Description This application is a continuation in part and claims the benefit of and is related to U.S. patent application Ser. No. 11/172,691 by Shuliang Li filed on Jun. 30, 2005 now U.S. Pat. No. 7,405,629 “FREQUENCY MODULATOR CIRCUIT AND METHOD THAT USES MULTIPLE VECTOR ACCUMULATION TO ACHIEVE FRACTIONAL-N FREQUENCY SYNTHESIS”, all of which are assigned to the assignee of the present invention, which are incorporated herein by reference. Embodiments of the present invention relate to electronic technologies. More specifically, embodiments of the present invention are related to a phase lock loop control system and method. The following descriptions are not admitted to be prior art by virtue of their inclusion in this section. Electronic systems and circuits have made a significant contribution towards the advancement of modern society and are utilized in a number of applications to achieve advantageous results. Numerous electronic technologies such as digital computers, calculators, audio devices, video equipment, and telephone systems facilitate increased productivity and cost reduction in analyzing and communicating data, ideas and trends in most areas of business, science, education and entertainment. However, the electronic systems that provide these advantageous results typically emit electromagnetic signals. These electronic systems are also often operated in close physical proximity to other electronic systems and interfere with the operations of the other electronic systems. However, traditional attempts at mitigating electronic emissions are often expensive and relatively resource intensive. A number of electronic systems include phase lock loops can be utilized in attempts to perform a variety of functions. For example, some phase lock loops are utilized in frequency synthesis. In a frequency synthesizer, a phase locked loop (PLL) is usually used to multiply/divide the frequency of a selected low frequency crystal. The PLL is used to force the frequency of a voltage controlled oscillator (VCO) output to change until a feedback loop frequency and an input frequency to a phase detector have a particular phase relationship. Controlling the output of the phase lock loop can be complicated and/or involve a relatively significant amount of circuit resources. A frequency synthesizer is described illustrating a method for modulation having an adjustable standard curve used to modulate an input signal for spread spectrum modulation. In particular, the a standard curve is generated, wherein the standard curve modulates an input signal to generate a spread spectrum of frequencies. The standard curve is associated with a standard modulation frequency. The standard curve is sampled at a constant sampling frequency. A shape of the standard curve is adjusted, such that critical points of the standard curve are captured when sampling the standard curve. The shape of said standard curve that is altered varies between at least two periods. The accompanying drawings, which are incorporated in and form a part of this specification, illustrate embodiments of the present invention and, together with the description, serve to explain the principles of the invention: Reference will now be made in detail to the embodiments of the present invention, systems and methods for modulating a phase lock loop (PLL) signal. While the invention will be described in conjunction with the embodiments, it will be understood that they are not intended to limit the invention to these embodiments. Furthermore, in the following detailed description of the present invention, numerous specific details are set forth in order to provide a thorough understanding of the present invention. However, it will be recognized by one of ordinary skill in the art that the present invention may be practiced without these specific details. In other instances, well known methods, procedures, components, and circuits have not been described in detail as not to unnecessarily obscure aspects of the present invention. Present invention phase-locked loop control systems and methods facilitate control of phase-lock loop operations. In one embodiment, phase-lock loop control systems and methods are utilized in the implementation of a modulated frequency synthesizer for facilitating efficient frequency spreading over a designated spectrum. It is appreciated that present invention embodiments can have a variety of implementations and can be compatible with vector accumulation. For example, a phase-locked loop control system or method can facilitate generation of a variety of modulation patterns, including but not necessarily limited to linear or non-linear modulation, standard or non-standard modulation, etc. Accordingly, embodiments of the present invention facilitate generation of modulated signals. The modulation can be performed on the fly and can be scalable permitting multiple modulated patterns to be achieved (e.g., a variety of frequency spreads, a variety of fractional divisions, etc). The generation of multiple modulated signals is relatively fast and can be accomplished with utilization of a relatively small amount of resources (e.g. relatively small amount of circuits, memory, etc.). It is appreciated that the present invention can be implemented to facilitate generation of modulated signals that are compatible with a variety of different modulation schemes. In one embodiment, present invention modulation is utilized in frequency synthesis. It is also appreciated that the present invention can be compatible with facilitating realization of a number of objectives, including EMI reduction, encryption, radio communication etcetera. The components of frequency synthesizer It is appreciated that the modulation control indication can correspond to a variety of patterns, including cyclical, non-cyclical, standard, non-standard, linear, non-linear, etcetera. In one embodiment a standard pattern or curve is generate by mathematical calculation, which usually but not necessarily has a nice and simple repeatable shape. In one exemplary embodiment, the modulation control indication corresponds to a spread spectrum modulation. In one exemplary implementation, the modulation control indication corresponds to a fractional modulation. In one embodiment, phase lock loop component The reference frequency F The reference frequency F In one embodiment, phase frequency detector (PFD) The voltage controlled oscillator VCO As shown, the feedback frequency F It is appreciated that the present invention systems and methods are flexible and can be implemented in a variety of configurations. It is also appreciated an exemplary present invention phase lock loop controller can be compatible with realization of a variety of phase lock loop control schemes. In one embodiment, the modulation control indication includes an indication of a PLL control state and or control pattern. The PLL can be controlled by many signals, such as feedback divide value P, charge pump current I In one embodiment, the modulation control pattern generator The modulation control pattern generator can include a modulation feedback loop. The modulation feedback loop accepts modulation information as input and provides PLL control pattern information as an output. The modulation feedback loop can include auxiliary logic circuits that manipulate the input and output. In one embodiment, the input includes a standard Hershey Kiss pattern and modulation error compensation vectors. In one embodiment, the spread configuration information is first manipulated by a logic circuit to simplify an input interface. In one exemplary implementation, the output control pattern is first manipulated by a logic circuit to fit requirements of a PLL feedback counter interface. In It is appreciated a variety of algorithms can be utilized to implement the contribution selection in the compensation circuit In one embodiment with multiple control quantities, the control loop can have alternative architecture. In one embodiment, several loops can be used to work together. In one embodiment with multiple control quantities, the control loop can have alternative architecture. In one embodiment, several loops can be used to work together. While it is appreciated that the control pattern can include a variety of PLL control state components, the following descriptions focus on the PLL feedback loop divide value so as not to unnecessarily obfuscate embodiments of the present invention. A PLL feedback loop usually includes a divider (e.g., Again, it is appreciated that the present invention systems and methods are flexible and can be implemented in a variety of configurations. It is also appreciated an exemplary present invention phase lock loop controller can be compatible with realization of a variety of phase lock loop control schemes. The PLL feedback divider value, or P value, can be fixed or variable during frequency synthesis. When P is fixed, it is called direct synthesis. Since P counter is an integer counter, direct synthesis can multiply the reference frequency by an integer, which is P here. In one embodiment, to multiply the reference frequency by a fractional number, P values are changed in a sequence or pattern so that the average P value is expressed as Pave=N+n/d, where N, n and d are integers. This is called fractional-N synthesis. In one exemplary implementation, the circuit to change P values is called a fractional-N modulator. The straight forward P divider together with the fractional-N modulator is also called a fractional-N divider. In fractional-N synthesis, the VCO output frequency is ideally a horizontal line in time domain. It is appreciated that embodiments of the present invention are compatible with a variety of frequency synthesis configurations. In one exemplary implementation, spread spectrum synthesis is performed. In spread spectrum synthesis, the VCO output frequency forms a special shape output (e.g., triangle shape, Hershey kiss candy shape, etc.). In one embodiment, a special shape output is utilized so that the power spectrum amplitude of VCO output is reduced. In one exemplary implementation, a special P sequence is utilized. In one embodiment, the circuit to generate the special P sequence is called a spread spectrum modulator. Phase lock loop controller Many of the following descriptions are described relative to time. In one embodiment, a spread spectrum modulator is driven by a clock. In one exemplary implementation, the clock is the PLL feedback divider output. At each active clock edge, the modulator advances one step, going from a current status or value to a new status or value. In one embodiment, the status includes values of registers and buses. In one exemplary implementation, the values correspond to modulation control quantity values. In one exemplary implementation, the status in the modulator is called “current” status before advancing a step. The expected status after the advance is called “future” status. They can also be referred to as status of “current” and “future” steps, time steps or time. In one embodiment, a spread spectrum modulator includes a feedback loop which controls at least one control value. In one embodiment, the primary control value is “modulation error”, or simply “error”. This “modulation error” value mimics the phase error of a PLL, but can have a different scale and/or reference point. In one exemplary implementation, at least one future error is generated based on current and/or early status at each modulation step. The best or optimized future error replaces the current error when the step advances. The spread spectrum modulator generates at least one output value that directly or indirectly controls the PLL. As the modulator advances in time step, the output value(s) form a pattern or sequence. It is referred to as spread spectrum control pattern or sequence. In one embodiment, the value is feedback divider offset value PO. In another embodiment, it is feedback divider value P. It is appreciated that embodiments of the present invention can be implemented on a single silicon chip. It is also appreciated that the present invention can be implemented in hardware, firmware, and/or software. Spread spectrum clock synthesis can be utilized for a variety of applications. For example, spread spectrum clock synthesis offers an efficient solution to system electromagnetic interference (EMI) reduction. In one embodiment, a Hershey kiss shape frequency profile provides good EMI reduction since it yields flat-topped power spectrum curve in ideal condition. This means power is more evenly distributed in desired frequency band. Hence it reduces the peak value of power spectrum. In another embodiment, a triangle shape frequency profile yields a power spectrum curve with two sides high, meaning more power is distributed on the two sides. This causes its maximum value of the power spectrum to be higher than a flat-topped one yielded by Hershey Kiss shape spread of the same spread amount. Although the EMI reduction for a triangle spread may be less than Hershey Kiss spread, the triangle spread has advantages. A triangle spread is easy to implement and its frequency slew rate (absolute value) is constant. For the same spread percentage of a frequency, the triangle shape has significant smaller maximum frequency slew rate. The triangle shape allows the down stream system to track the frequency curve better and has more timing budget. In one embodiment, a Hershey kiss profile has variable slew rate and reaches maximum absolute value at its peaks, which is hard for some down stream system to handle. A triangle spread spectrum frequency curve is a linear curve. A Hershey Kiss curve is non-linear curve. For frequency curves like triangle or Hershey Kiss shape, they are also called standard curve in this patent. For both triangle and Hershey Kiss shape frequency spread, the PLL feedback divider is modulated with a finite length pattern periodically. In conventional techniques, a look-up table that is implemented in memory on chip is used to store feedback divider patterns. Programmable memory is preferred for storing the look-up table for changing spread configuration conveniently. However, this kind of memory is large in area and usually not like circuits that are easily shrinkable with technology improvement. The memory circuit size do not usually shrink much in new process, because the storage elements of programmable memory are special. Thus, when normal circuits shrink, the area percentage of programmable memory on a clock chip increases. When traditional systems attempt to use multiple spread configurations, the programmable memory used to store the look-up tables become increasingly expensive to implement both in terms of economic cost and in physical space. Meanwhile, the P value associated with the best vector is forwarded to the P counter controller. As the clock drives this modulation feedback loop Frequency spreading control pattern generation system The components of frequency spreading control pattern generation system In one embodiment, input modulation signal mixer Future error generation component Error selection component In one embodiment, pattern value selection component Turning now to In the example of It is appreciated that modulation patterns are scalable. Different modulation frequencies and spread amounts can be generated by scaling one modulation curve. In one exemplary implementation, a single standard modulation curve values can be stored in a relatively small memory and multiple curves are generated (e.g., by circuits or logic). By scaling cycles in the X direction (e.g., a direction corresponding to time) the modulation frequency can be changed. By scaling in the Y direction (e.g. a direction corresponding to amplitude) the spread amount can be altered. In one embodiment, the amplitude and length of a modulation signal cycle can be altered. In one exemplary implementation, the modulation signal pattern amplitude is determined based upon the resolution, spread percentage and the average divide value. For example, the amplitude equals the resolution times spread % times average divide value. In another embodiment, resolution is scalable, and the frequency spread percentage is reverse proportional to resolution. It is also appreciated that auxiliary circuit can be used to simplify or reduce input interface. For example, if the resolution and one vector V At block In block The modulated error signal is merged with a plurality of error correction vectors to produce a plurality of potential “future” error signals at block At block At block In one embodiment, a “best” error is one that keeps the final output signal close or tight to the modulation pattern around a target frequency. In some exemplary implementations, the selection of “best” error is directed towards an error value that provides a tight correlation with the modulation pattern. In one embodiment, a frequency synthesizer (e.g., frequency synthesizer The components of cross zero best error selection system It is appreciated that present invention cross zero selection systems can be incorporated in a variety of modulation control pattern generation systems. Cross zero best error selection methods of the present invention can be utilized to select a “best” error indication. In one embodiment, an error corresponding to the point or close to the point where the “error” crosses zero is selected as the “best” error. In one embodiment, a present invention a cross zero best error selection method is implemented in software. In one exemplary implementation of multiple vector modulation, best error selection in accordance with the present invention achieves results similar to sophisticated logic, such as:
In one embodiment similar to At block The most significant bits of the error values are summed at block In block In block In one embodiment of the zero-crossing best error selection method the errors are sorted in the monotonic order wherein the cross zero point is an index corresponding to a point in the monotonic order of errors. The modulator The spread spectrum frequency modulator The components of the spread spectrum modulator In particular, the input modulation signal mixer The error combination component In addition, in one embodiment, as shown in In one embodiment, the accumulator Additionally, the spread spectrum modulator In particular, the noise shaping modulator In addition, during the same clock cycle, the current best error, current e Thereafter, the noise shaping modulator The noise adjusted index, j, is used for selecting feedback loop divider count values used for dividing a frequency of the output signal from the frequency synthesizer. In particular, the phase count selection component The spread spectrum modulator As described previously, the noise shaping modulator The noise shaping modulator As described previously, the current error, current e In addition, a delay module As shown in In particular, the error signal modulator In one embodiment, the error signal modulator In another embodiment, the error signal modulator As described previously, the noise shaping modulator The noise shaping modulator As described previously, the current error, current e In addition, a delay module As shown in In particular, the error signal modulator In one embodiment, the error signal modulator In another embodiment, the error signal modulator Although the embodiments of In still another embodiment, the range of the index is limited. That is, the range of the index is limited to a maximum value. As such, the modulated index cannot exceed the maximum value of the index on the upper range. For example, if i Also, the range of the index is limited to a minimum value. As such, the modulated index cannot exceed the minimum value of the index on the lower range. As such, the modulated index cannot go lower than the minimum value of the index on the lower range. For example, if i Still other embodiments are able to implement other techniques for limiting the range of the index and modulated index. At In addition, the error sum value is quantized by determining a most significant bit (MSB) of the error sum value. In particular, the index is increased by one when the MSB indicates a sign of the error sum value is negative, in one embodiment. Also, the index is decreased by one when the MSB indicates a sign of the error sum value is positive, in another embodiment. At In one embodiment, a range of the index is limited to a maximum value. In another embodiment, the range of the index is limited to a minimum value. In another embodiment, current error is modified based on the error sum value. As such, the next error (e.g., next previous error) is generated that is associated with the next modulation step. The frequency synthesizer The control circuit The control circuit However, the sign of the slope value may change. That is, in one input signal, the slope value is a positive constant value As shown in As such, the output of the control circuit The plurality of input signals is sent to an accumulator As shown in In particular, for each cycle, the accumulator receives an input signal from the control circuit More specifically, the adder The current summed value of received input signals is then stored in the register In addition, the output of the accumulator Thereafter, the spread spectrum modulation loop In embodiments of the present invention, the frequency synthesizer is capable of tracking the standard curve at the output of the phase-locked loop In one embodiment, the standard curve is repeatable. That is, plurality of input signals comprises a repeatable sequence. As such, the plurality of input signals that are input to the spread spectrum modulation loop In another embodiment, the standard curve is non-repeatable. That is, the plurality of input signals comprises a non-repeatable sequence. As such, the plurality of input signals that are input to the spread spectrum modulation loop In still another embodiment, the start condition of the frequency synthesizer is zero. That is, the register In one embodiment, the frequency synthesizer The frequency synthesizer As shown in In particular, the control circuit In one embodiment, the slope generator In addition, the control circuit As such, the output of the control circuit As previously described, the plurality of input signals is sent to the accumulator In embodiments of the present invention, the frequency synthesizer is capable of tracking the standard curve at the output of the phase-locked loop Also, as previously described, the standard curve is repeatable in one embodiment. As such, the standard curve that is input to the spread spectrum modulation loop At In one embodiment, the slope values between input signals are kept constant. That is, the slopes of the plurality of input signals is constant. The present embodiment varies the directions between input signals of the plurality of input signals. That is, even between two input signals, the direction may change. As such, one input signal may be a positive slope value, while the next input signal may be a negative slope value. As a result, the generated frequency profile will be linear. In another embodiment, the slope values vary between input signals of the plurality of input signals. That is, the absolute value of slope values between input signals can vary and be different. In addition, the present embodiment varies the directions between input signals of the plurality of input signals. That is, between two input signals, the direction (positive or negative) may change. As such, one input signal may be a positive slope of a first slope value, while the next input signal may be a negative slope of a second slope value. At At At At At Additionally, at The frequency synthesizer In particular, the spread spectrum modulation loop The control circuit In particular, the control circuit The control logic The period signal indicates how many phases define the standard curve As shown in Returning now to In one embodiment, the slope value, delta, is constant. As such, the input signal, m, for a particular cycle that is output from the control circuit The direction signal In another embodiment, the slope value, delta, is varying. That is, the slope value, delta, may change between input signals. As such, the slope generator As such, the output of the control circuit The plurality of input signals is sent to a higher order accumulator block As shown in The spread spectrum modulation loop In particular, the higher order accumulator block In one embodiment, the first accumulator receives the plurality of input signals, and generates a first plurality of outputs. The second accumulator receives the first plurality of outputs and generates a second plurality of outputs. In one embodiment, the second plurality of outputs comprises the standard curve In another embodiment, the higher order accumulator block More specially, in one cycle, the first accumulator In addition, the higher order accumulator block As shown in In one embodiment, the higher order accumulation block Load conditions are asserted at critical points in the formation of the standard curve In particular, the higher order accumulator block In accordance with one embodiment of the present invention, a spread spectrum modulation loop receives the standard curve As shown in As shown in More specifically, in one cycle, the first accumulator In addition, the first path As shown in The second path comprises another accumulator block In one embodiment, the accumulators As shown in In particular, the accumulator As such, the linear curve y′ would increase the output values of the standard curve In one embodiment, the higher order accumulation block Load conditions are asserted at critical points in the formation of the standard curve For purposes of clarity and brevity, In particular, the accumulator The adder sums the input A register In addition, the accumulator In one embodiment, the higher order accumulation block As shown in Load conditions are asserted at critical points in the standard curve For instance, in a higher order accumulator block In addition, in another embodiment, load conditions are asserted mid-phase (e.g., between points A and B). For example, without load conditions, the shape of the standard curve In still another embodiment, a reset condition is an example of one load condition. That is, at reset, the starting load conditions for each accumulator in the higher order accumulator block At In one embodiment, the slope values between input signals are kept constant. That is, the slopes, deltas, of the plurality of input signals are constant. The present embodiment varies the directions between input signals of the plurality of input signals. That is, even between two input signals, the direction may change. As such, one input signal may be a positive slope value, while the next input signal may be a negative slope value. In another embodiment, the slope values vary between input signals of the plurality of input signals. That is, the absolute value of slope values between input signals can vary and be different. At In one embodiment, the present embodiment, accumulates the plurality of input signals through at least two accumulation stages that are communicatively coupled in series. In particular, at each of the accumulation stages, the accumulation stage receives an input from either the plurality of input signals, or from a previous accumulation stage. Thereafter, the input is summed with a previously summed value of received inputs to generate a current summed value of received inputs. As such, with each additional input of a sequence that is received, the present embodiment accumulates the input along with a previously summed value of inputs, in order to generate a current summed value. The current summed value comprises an output that can be used as the standard curve or as another input for a following accumulation stage. In addition, the present embodiment, stores the current summed value of received inputs for use in calculating future summed values. For instance, the current summed value is used fed back in the next cycle to be summed with the next input that is received by the corresponding accumulator. In another embodiment, the output from the two or more accumulators coupled in series is summed with a linear curve that is generated from a single accumulator. That is, the present embodiment, sums a non-linear curve generated from the accumulators coupled in series with a linear curve from the single accumulator in order to generate the standard curve that is also non-linear. At In still another embodiment, load conditions are asserted in the accumulation stages. Specifically, the asserted load conditions shape the output curve to generate a desired standard curve. The load conditions are independently asserted at each of the accumulation stages, in one embodiment. Accordingly, embodiments of the present invention provide for the generation of improved frequency profiles by adjusting the length of a standard curve used to modulate an input signal when performing spread spectrum modulation. The term “length of a standard curve” is the number of points used in one modulation cycle, a convention from look-up table style modulation where length of a standard curve usually refers to number of points in one standard curve cycle. Referring now to At In one embodiment, the standard curve is repeatable with a shape that is repeatable every four phases of equal length. For instance, the standard curve is a non-linear curve (e.g., a Hershey Kiss curve in The standard curve is analogous to the input modulation signal MS At At As shown in Equation 1, the length (l) can be adjusted by adjusting the frequency variables. In one embodiment, the length of the standard curve is adjusted by adjusting the modulation frequency (f In each of these embodiments, the goal is to determine a length (l) that captures the critical points of the standard curve, in embodiments of the present invention. In accordance with one embodiment of the present invention, the length of the standard curve is adjusted such that the length comprises an integer divisible by a value of four, when the standard curve comprises a non-linear curve, whose shape is repeatable every four phases, as is shown in As shown in In In particular, in one embodiment, peaks of the standard curve are captured. For instance, isolation area In particular, in accordance with embodiments, of the present invention, the length of the non-linear standard curve (e.g., standard curve On the other hand, in one technology, the length of the modulation frequency as used in spread spectrum control pattern generation is decided by performing an integer round up of the length based on the modulation frequency. This technique can result in the missing of critical sample points in the standard curve. For instance, this technique for determining length can result in point missing of the standard shape. In particular, For example, As shown in The actual or true standard curve is represented by the open circles at selected points. Because of the improper length selected, the shape of the true standard curve does not match that of the ideal standard curve This problem of point missing of the ideal standard curve is also shown for various values of the length. For example, Additionally, At In one embodiment, a target modulation frequency is determined for modulating the standard curve. The target modulation frequency typically is found within a range of frequencies. In one embodiment, the target modulation frequency is determined by the manufacturer. At At For example, in one case, one or more identical natural periods of the standard curve are combined to define a combined period of the standard curve. That is, the frequency shape of each of the one or more natural periods is identical. As such, the length of the combined period is divisible by any integer, in one embodiment. In another example, one or more non-identical natural periods are combined to define a combined period of the standard curve. That is, the frequency shape of each of the one or more natural periods is not identical. As such, the spread amount for each natural period of the standard curve is different. Again, the length of the combined period is divisible by any integer, in one embodiment. In a concrete example, the combined period comprises two natural periods including 8 phases. As such, the length comprises an integer divisible by the value of eight, without remainder, since there are 8 phases in the cycle or combined period. In particular, as described previously, the length (l) is determined by dividing the sampling frequency by the frequency of the standard curve. As such, the length (l) can be adjusted by adjusting either or both of the modulation frequency (f In one embodiment, the standard curve is repeatable with a shape that is repeatable every four phases. For instance, the standard curve is a non-linear curve (e.g., a Hershey Kiss curve). The standard curve has an average value of zero. Examples of non-linear curves are provided in In another embodiment, the standard curve is repeatable with a shape that is repeatable every two phases. For instance, the standard curve is a linear (e.g., triangular) curve. The standard curve has an average value of zero. As such, at Accordingly, embodiments of the present invention provide for the generation of improved frequency profiles by adjusting the shape of a standard curve when performing spread spectrum modulation. Referring now to Previously, in some methods, some lengths that are associated with the standard curve can result in poor sampling of the standard curve. This is especially true when the modulation frequency of the standard curve is predetermined and substantially unvarying by design. For example, a modulation frequency is required to be 31.5 kHz by one manufacture. As such, with a pre-selected modulation frequency and a constant sampling frequency, the associated length defining sampled points is also relatively constant. For example, as previously discussed, However, in embodiments of the present invention, by altering the frequency shape (e.g., slopes, periods, and correspondingly frequencies) within at least one cycle of the standard curve, critical points are captured when sampling the standard curve. At The standard curve is analogous to the input modulation signal MS At At In particular, the standard curve is altered in order to capture critical points when sampling the altered standard curve. As described previously with regards to In particular, at least one portion of the standard curve is modified such that the length in that portion is altered. In that manner, critical points in the standard curve for that particular portion are captured when sampling the standard curve, in accordance with one embodiment of the present invention. For instance, in one embodiment the standard curve is altered by stretching or shrinking the length of the standard curve in that portion so that peaks of the standard curve are captured. In another embodiment, the standard curve is altered by stretching or shrinking the length of the standard curve in that portion so that zero cross-over points of the standard curve are captured. In accordance with one embodiment of the present invention, the average length is constant. That is, while the standard curve is altered to capture critical points, the average number of sampled points of a period of the standard curve that is altered remains a constant over one or more periods. As such, embodiments of the present invention provide for the proper adjustment of the shape of the standard curve in order to sample critical points. At At At In one embodiment, the at least one critical point is captured by modifying the slope for one phase of a period of the linear standard curve. More specifically, the shape of the standard curve is adjusted such that the slope for one phase of a period of the linear standard curve is altered from the standard slope associated with the standard modulation frequency. In particular, any deviation of the slope, or correspondingly the frequency, in any portion of one or more periods of the standard curve is implemented to capture critical points when sampling the standard curve, in accordance with embodiments of the present invention. For instance, As shown in As shown in In particular, the multi-phase standard curve comprises two phases in one period Specifically, phase P- Correspondingly, phase P- As shown in While the present embodiment of In another embodiment of the present invention, the linear standard curve is manipulated on a period-by-period basis. That is, the linear standard curve is modified over an entire cycle of the standard curve. For instance, the slopes of one period of the altered standard curve are associated with a first length. Also, the slopes of a second period of the altered standard are associated with a second length. That is the slope for a period of the linear standard curve is consistently modified throughout all phases in that period, and is associated with a first length. Also, the slope for another period of the linear standard curve is consistently modified throughout all phases in that period, and is associated with a second length. At At At In one embodiment, the at least one critical point is captured by modifying the shape for one phase of a period of the non-linear standard curve. More specifically, the shape of the non-linear standard curve is adjusted such that the shape for one phase of a period of the linear standard curve is altered from the standard shape associated with the standard modulation frequency. Also, the average length of one period of the standard curve is substantially equal to the standard length, wherein the standard length is determined by dividing the modulation frequency of the unaltered standard curve by the sampling frequency. In particular, any deviation of the period, or correspondingly the frequency, in any portion of one or more periods of the standard curve is implemented to capture critical points when sampling the standard curve, in accordance with embodiments of the present invention. For instance, As shown in Also shown in In particular, the multi-phase, non-linear standard curve comprises four phases in one period Specifically, phase P- On the other hand, Phase P- As such, for three of the four phases (P- While the present embodiment of In another embodiment of the present invention, the linear standard curve is manipulated on a period-by-period basis. That is, the non-linear standard curve is modified over an entire period of the standard curve. For instance, the shapes of one period of the altered standard curve is associated with a first length. Also, the shapes of a second period of the altered standard are associated with a second length. That is the shape for a first period of the linear standard curve is consistently modified throughout all phases in that first period, and is associated with a first length. Also, the shape for the second period of the non-linear standard curve is consistently modified throughout all phases in that second period, and is associated with a second length. For example, to achieve an average length of twenty-three, where l=23, the frequency shape of three periods is associated with a length, l=24. A fourth period has a frequency shape that is associated with a length, l=20. As a result, the average length of the altered standard curve is associated with a length, l=23. As such, the critical points (e.g., peaks and zero cross-over points) of the standard curve are captured by adjusting the shape of a phase of the non-linear standard curve. In a spread spectrum modulated PLL, the number of different P's used by the P counter is often limited by the hardware. In one embodiment, a frequency modulated PLL is limited to use of four different P's. The P values can be P=50, 51, 52 and 53 in one implementation and P=60, 61, 62 and 63 in another implementation. It is appreciated that the values can be different and the values 50 though 53 and 60 through 63 are just examples. The different P values are sorted and arranged in ascendant order in the present example. With four different P values, a P sequence like 52, 51, 52, 50, 52, 53, 53, 52, 52, 51, . . . can be used to modulate the PLL frequency. In one embodiment with a limited number of different P's, the frequency spread percentage is limited. For example, with P=50, 51, 52 and 53 and one frequency configuration, the spread percentage can only be no more than 5%. Non-consecutive P values (or P value spread) can be utilized to increase frequency spread in accordance with one embodiment of the present invention. In one embodiment, non-consecutive P values, arranged in ascendant order, have a P value step larger than minimum divider step between two adjacent P values. In other words, at least one spread between the P values are larger than minimum spread decided by the P counter. For example, the minimum step of an integer divider is one as seem in P=50, 51, 52 and 53. With spread adjustment or manipulation P values with a step of two or larger is non-consecutive, for example P=50, 52, 54 and 56. For another example, the minimum step of a half integer divider is 0.5. P values with a step of 1 or 1.5 is non-consecutive. The differences between two adjacent numbers can be the same or vary. For example, P values can increase by 3 (e.g., 50, 53, 56, 59) or can vary (e.g., 50, 52, 57, 58). In this patent application, when referring to consecutive or non-consecutive P, it means the relationship of different P values said above. Similar concept is also used for offset P value PO or index of control value. In one embodiment, a non-consecutive P value is directly used in generating a P sequence. In one embodiment, the P sequence generation is implemented in software. In another embodiment, the P sequence generation is implemented in hardware, for example, using exemplary modulator architectures shown in In one embodiment, a P sequence is generated indirectly by adjusting an initial P sequence to a different P value spread. In one exemplary implementation, adjustments or manipulations are made to sorted unique values associated with a control pattern. It is appreciated the sorted unique values associated with a control pattern can include an index, P value or P offset value. In one embodiment, first an initial P sequence using consecutive P values is generated. For example, it can be generated by exemplary modulator architecture shown in It is appreciated that spread adjustments in accordance with the present invention can operate on a variety of elements associated with P counter control patterns. For example, the element can be an index (e.g. i The The components of phase lock loop controller It is appreciated that spread adjusting component In step In step In step In one embodiment, a modulation control pattern generation component (e.g., modulation control pattern generation component In one embodiment, the proportion is equal to a new feedback divider control value minus an average feedback divider control value divided by the average feedback divider control value. The contribution of each feedback divider control value in the simplified PLL modulation control model is governed by the relationship expressed as: where the normalized_unit_error is an error contribution of an unit P (integer “one”) normalized to average P; the unit_error is the error contribution of an unit P (integer one), which is actually vector resolution used in many previous examples. In another embodiment, the control quantity is VCO frequency, and it is governed by expression:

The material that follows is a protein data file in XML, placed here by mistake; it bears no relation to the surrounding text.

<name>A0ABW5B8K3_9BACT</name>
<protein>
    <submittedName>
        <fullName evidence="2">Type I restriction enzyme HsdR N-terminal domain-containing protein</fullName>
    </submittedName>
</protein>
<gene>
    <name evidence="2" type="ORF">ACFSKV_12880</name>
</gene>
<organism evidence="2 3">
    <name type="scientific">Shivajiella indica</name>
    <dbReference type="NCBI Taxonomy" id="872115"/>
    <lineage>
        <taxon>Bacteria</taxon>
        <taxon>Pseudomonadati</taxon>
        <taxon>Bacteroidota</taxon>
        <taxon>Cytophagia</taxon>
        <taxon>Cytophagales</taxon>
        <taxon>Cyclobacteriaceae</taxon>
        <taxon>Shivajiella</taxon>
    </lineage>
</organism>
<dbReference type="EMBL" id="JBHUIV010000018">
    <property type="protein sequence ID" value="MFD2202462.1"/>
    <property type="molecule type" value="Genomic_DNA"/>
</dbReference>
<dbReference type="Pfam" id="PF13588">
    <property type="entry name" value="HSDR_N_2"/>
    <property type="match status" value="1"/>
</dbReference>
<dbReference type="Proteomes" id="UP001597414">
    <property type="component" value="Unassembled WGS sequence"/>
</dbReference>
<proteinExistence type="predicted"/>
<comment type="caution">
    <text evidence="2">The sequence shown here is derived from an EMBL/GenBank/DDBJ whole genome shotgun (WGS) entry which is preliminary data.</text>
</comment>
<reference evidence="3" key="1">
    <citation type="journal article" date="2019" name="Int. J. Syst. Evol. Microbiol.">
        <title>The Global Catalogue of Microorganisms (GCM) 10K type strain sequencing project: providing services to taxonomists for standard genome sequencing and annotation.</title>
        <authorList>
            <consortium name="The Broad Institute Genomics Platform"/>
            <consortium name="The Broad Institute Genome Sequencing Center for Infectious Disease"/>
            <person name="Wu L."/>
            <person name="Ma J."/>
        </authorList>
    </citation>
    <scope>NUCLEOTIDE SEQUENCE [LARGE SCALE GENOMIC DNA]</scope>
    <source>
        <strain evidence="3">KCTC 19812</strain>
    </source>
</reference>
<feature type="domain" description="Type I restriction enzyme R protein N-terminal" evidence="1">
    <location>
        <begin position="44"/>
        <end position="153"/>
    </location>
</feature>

In one exemplary implementation, each feedback divider control value is associated with a contribution to the VCO phase error. In each modulation step P is selected so that its contribution changes the VCO phase error to the desired value. In one embodiment similar to It is appreciated that embodiments operating in accordance with the simplified model can cause a VCO to track a variety of patterns. For example, the VCO frequency can track a Hershey Kiss curve, triangle curve, etc. It is also appreciated that the present model can be implemented with delta sigma enhancements, high order delta sigma enhancements, noise shaping, etc. In step In step It is appreciated the simplified feedback loop divider control value adjustment method can be implemented in software, hardware, firmware, etc. and/or a combination thereof. In one embodiment a computer readable medium stores instructions for directing a processor to implement a simplified feedback loop divider control value adjustment method (e.g., simplified spread spectrum modulation pattern generation method It is appreciated that feedback loop divider control value modulation facilitates adjustment in frequency spread percentage. In one exemplary implementation, the frequency spread percentage can be increased from 3% to 5%. In one embodiment a spread spectrum modulation curve envelope (e.g., a Hershey curve) can be increased with minimal distortion. Accordingly, embodiments of the present invention provide for the generation of improved frequency profiles by adjusting the modulation frequency or target frequency profile when performing spread spectrum modulation. Embodiments of the present invention provide the above accomplishments and provide for a method and system for modulating a standard signal implemented within a spread spectrum frequency synthesizer such that peaks of the standard curve are captured for improved EMI reduction. Embodiments of the present invention provide the above accomplishments and further provide for the generation of better frequency shapes for a spread spectrum modulation frequency synthesizer. Other embodiments provide the above accomplishments and are capable of improving the frequency shapes at peaks and valleys of a standard curve in order to improve EMI reduction, wherein the standard curve is used for modulation in the spread spectrum modulation frequency synthesizer. It is appreciated that the present invention can be implemented to facilitate generation of modulated signals that are compatible with a variety of difference modulation schemes. In one embodiment, present invention modulation is utilized in frequency synthesis. It is also appreciated that the present invention can be compatible with facilitating realization of a number of objectives, including EMI reduction, encryption, radio communication, etcetera. The foregoing descriptions of specific embodiments of the present invention, a method and system for the generation of improved frequency profiles by adjusting the modulation frequency or target frequency profile when performing spread spectrum modulation, have been presented for purposes of illustration and description. They are not intended to be exhaustive or to limit the invention to the precise forms disclosed, and obviously many modifications and variations are possible in light of the above teaching. The embodiments were chosen and described in order to best explain the principles of the invention and its practical application, to thereby enable others skilled in the art to best utilize the invention and various embodiments with various modifications are suited to the particular use contemplated. It is intended that the scope of the invention be defined by the claims appended hereto and their equivalents. Patent Citations